Detox from the myth that “more is more.” If you’re like most people, you spent extra money on purchases throughout the holiday season and you received some new possessions. I hope that you spent and received things mindfully and it wasn’t done out of compulsion or obligation. But whatever the case, the focus almost always is on “more.” Unless we’re talking about coffee or dark chocolate, I’m actually a believer that LESS is more. To that end, I recently watched a documentary on Netflix called Minimalism that was another step on the journey for me towards simplifying my life. I actually wrote a blog about this topic this time last year, but little did I know how good August would be at clearing out my material possessions. (Thanks for that hard-fought lesson, Amite River.) After a season of “more” I just think it’s a great palate cleanser to pair down, clean out, and make more space for what really matters in life.

Detox from unhealthy people. Did your family treat you like your 16 year old self this Christmas? Did you find yourself acting like a person you barely recognized when you got around your siblings or in-laws? Did Aunt Linda shame you for not being married yet or the extra weight or your unruly kids? Was it all you could do to not tell Aunt Linda where she can shove it?! Whether it’s people wanting to put their expectations on your life, or political discussion that made you forget to chew your spiral cut ham, we have all had the experience where being around certain people just brought out the worst in us. To some people, the best thing about the holidays is that it only comes once a year!

Use January to remember who you really are. How you’ve changed. What you’ve overcome. Why you’ve left some people behind and embraced others. Don’t let being around old “triggers” cause you to slip into old patterns of behavior or thinking. If you need some extra help in this area, I can’t recommend this book enough. And of course, lots of people reach out for counseling at this time of year to discuss family issues that have come to light or brought back into sight. If you want to make an appointment to get help with this type of thing or something else, contact me here.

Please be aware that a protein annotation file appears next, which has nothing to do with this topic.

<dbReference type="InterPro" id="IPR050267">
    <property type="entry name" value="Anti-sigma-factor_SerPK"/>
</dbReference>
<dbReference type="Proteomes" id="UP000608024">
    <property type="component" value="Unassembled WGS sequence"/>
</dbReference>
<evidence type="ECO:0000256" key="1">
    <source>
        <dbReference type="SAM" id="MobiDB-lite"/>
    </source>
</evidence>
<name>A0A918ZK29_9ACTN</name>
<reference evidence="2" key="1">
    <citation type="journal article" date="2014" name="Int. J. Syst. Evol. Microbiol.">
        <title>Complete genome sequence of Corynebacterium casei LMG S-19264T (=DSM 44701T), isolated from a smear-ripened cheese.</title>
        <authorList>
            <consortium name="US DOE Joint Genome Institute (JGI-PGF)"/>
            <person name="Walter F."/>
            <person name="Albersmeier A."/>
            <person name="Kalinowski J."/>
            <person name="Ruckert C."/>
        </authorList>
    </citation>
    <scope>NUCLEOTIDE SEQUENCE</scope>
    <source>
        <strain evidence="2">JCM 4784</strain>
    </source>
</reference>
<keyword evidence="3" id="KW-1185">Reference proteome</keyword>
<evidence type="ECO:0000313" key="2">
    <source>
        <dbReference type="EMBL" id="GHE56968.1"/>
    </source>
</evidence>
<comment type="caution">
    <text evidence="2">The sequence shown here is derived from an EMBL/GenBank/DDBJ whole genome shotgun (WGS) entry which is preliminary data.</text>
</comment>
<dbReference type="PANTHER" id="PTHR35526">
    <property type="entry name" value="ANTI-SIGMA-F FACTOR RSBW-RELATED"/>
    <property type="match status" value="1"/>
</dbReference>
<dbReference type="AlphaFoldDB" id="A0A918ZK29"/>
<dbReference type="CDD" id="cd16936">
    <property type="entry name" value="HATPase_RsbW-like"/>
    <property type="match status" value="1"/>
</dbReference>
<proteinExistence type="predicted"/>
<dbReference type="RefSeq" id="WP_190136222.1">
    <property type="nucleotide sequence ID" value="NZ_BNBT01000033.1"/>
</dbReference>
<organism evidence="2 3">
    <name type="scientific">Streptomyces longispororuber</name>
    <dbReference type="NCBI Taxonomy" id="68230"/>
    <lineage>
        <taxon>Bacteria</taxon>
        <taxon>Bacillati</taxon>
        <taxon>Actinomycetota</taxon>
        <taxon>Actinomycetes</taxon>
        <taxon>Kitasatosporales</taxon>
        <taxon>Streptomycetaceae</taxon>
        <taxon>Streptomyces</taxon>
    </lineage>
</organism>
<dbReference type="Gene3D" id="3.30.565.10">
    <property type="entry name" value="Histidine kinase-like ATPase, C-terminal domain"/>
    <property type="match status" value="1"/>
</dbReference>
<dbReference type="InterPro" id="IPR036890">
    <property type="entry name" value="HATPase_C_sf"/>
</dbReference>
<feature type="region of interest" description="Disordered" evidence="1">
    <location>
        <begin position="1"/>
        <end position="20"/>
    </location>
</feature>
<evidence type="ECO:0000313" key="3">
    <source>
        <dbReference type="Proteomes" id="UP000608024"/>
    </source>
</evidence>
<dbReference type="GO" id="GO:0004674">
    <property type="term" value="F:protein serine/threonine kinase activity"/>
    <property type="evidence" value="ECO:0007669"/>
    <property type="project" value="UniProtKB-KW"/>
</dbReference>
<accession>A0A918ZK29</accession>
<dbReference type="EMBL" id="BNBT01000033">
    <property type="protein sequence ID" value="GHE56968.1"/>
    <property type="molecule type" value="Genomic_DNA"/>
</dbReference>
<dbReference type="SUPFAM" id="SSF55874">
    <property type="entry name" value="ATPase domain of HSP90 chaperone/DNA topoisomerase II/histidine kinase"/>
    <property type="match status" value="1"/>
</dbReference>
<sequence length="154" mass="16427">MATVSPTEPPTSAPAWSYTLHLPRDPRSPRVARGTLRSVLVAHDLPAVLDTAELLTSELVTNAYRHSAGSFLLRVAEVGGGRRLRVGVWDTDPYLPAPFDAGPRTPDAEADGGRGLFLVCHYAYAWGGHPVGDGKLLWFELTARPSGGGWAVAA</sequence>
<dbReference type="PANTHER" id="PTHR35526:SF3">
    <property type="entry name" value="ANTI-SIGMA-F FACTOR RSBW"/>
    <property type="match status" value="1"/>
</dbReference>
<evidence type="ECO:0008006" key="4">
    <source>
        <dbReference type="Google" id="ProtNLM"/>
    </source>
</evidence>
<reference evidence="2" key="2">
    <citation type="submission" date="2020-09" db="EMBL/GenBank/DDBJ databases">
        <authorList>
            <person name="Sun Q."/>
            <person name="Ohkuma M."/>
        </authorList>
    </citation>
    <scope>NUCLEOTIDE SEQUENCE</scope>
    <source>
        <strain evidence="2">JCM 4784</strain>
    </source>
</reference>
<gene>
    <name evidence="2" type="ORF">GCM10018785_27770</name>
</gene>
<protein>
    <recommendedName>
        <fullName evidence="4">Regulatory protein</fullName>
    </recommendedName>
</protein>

Detox from unhealthy food. Now I said at the beginning of this post that I’d save this topic for another day. But because I just can’t help myself, here is a plan that I really believe in. While I’m a mental health professional and not at all a dietician, this is what my husband and I like to do a few times a year (with vary degrees of “success”…sometimes it send up being a “Whole 14,” in all honesty). What I believe is that the simple acts of eating mindfully, having to think ahead, get creative and, yes, deny yourself things that aren’t helpful for your health, are exponentially good for your health in surprising ways. Discipline begets discipline. And when you add more discipline to your life, the ripple effects are many and varied.

So there you have it. What is January good for if not a fresh start? Take a minute. Press pause. Don’t let this month pass by without considering and planning towards how you want your life to look this time next year.